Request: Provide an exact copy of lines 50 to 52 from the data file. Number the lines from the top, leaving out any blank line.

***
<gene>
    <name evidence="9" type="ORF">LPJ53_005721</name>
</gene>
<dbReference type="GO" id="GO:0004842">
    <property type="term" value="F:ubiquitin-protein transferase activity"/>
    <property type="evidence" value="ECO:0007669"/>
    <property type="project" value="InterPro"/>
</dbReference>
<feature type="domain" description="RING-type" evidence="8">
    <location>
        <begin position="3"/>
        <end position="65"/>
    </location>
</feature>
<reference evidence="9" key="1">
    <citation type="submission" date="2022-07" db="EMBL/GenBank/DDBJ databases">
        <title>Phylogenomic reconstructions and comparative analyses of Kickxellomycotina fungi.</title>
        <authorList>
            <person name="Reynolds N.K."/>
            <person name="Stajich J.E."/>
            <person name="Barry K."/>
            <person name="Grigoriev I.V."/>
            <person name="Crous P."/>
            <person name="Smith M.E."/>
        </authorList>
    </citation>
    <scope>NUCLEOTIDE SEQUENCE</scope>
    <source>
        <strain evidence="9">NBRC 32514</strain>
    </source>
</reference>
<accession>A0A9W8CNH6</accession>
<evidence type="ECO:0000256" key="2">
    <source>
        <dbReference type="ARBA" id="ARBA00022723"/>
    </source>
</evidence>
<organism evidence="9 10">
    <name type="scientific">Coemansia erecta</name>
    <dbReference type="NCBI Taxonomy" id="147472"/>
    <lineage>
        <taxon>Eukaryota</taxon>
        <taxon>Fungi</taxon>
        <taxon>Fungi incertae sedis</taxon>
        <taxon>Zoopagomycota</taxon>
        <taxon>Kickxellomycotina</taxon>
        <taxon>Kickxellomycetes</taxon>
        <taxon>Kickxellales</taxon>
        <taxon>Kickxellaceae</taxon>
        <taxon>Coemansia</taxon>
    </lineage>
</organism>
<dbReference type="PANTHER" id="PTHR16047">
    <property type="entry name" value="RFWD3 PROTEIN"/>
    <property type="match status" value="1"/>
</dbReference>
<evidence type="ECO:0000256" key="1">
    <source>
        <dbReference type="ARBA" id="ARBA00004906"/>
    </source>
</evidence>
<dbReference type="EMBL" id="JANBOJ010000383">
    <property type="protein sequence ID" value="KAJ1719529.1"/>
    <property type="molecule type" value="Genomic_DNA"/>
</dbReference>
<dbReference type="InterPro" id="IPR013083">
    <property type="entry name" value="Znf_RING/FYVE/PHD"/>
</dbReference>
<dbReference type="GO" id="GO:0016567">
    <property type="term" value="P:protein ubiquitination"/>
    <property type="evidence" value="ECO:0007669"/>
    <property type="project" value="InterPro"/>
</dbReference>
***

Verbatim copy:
        <taxon>Coemansia</taxon>
    </lineage>
</organism>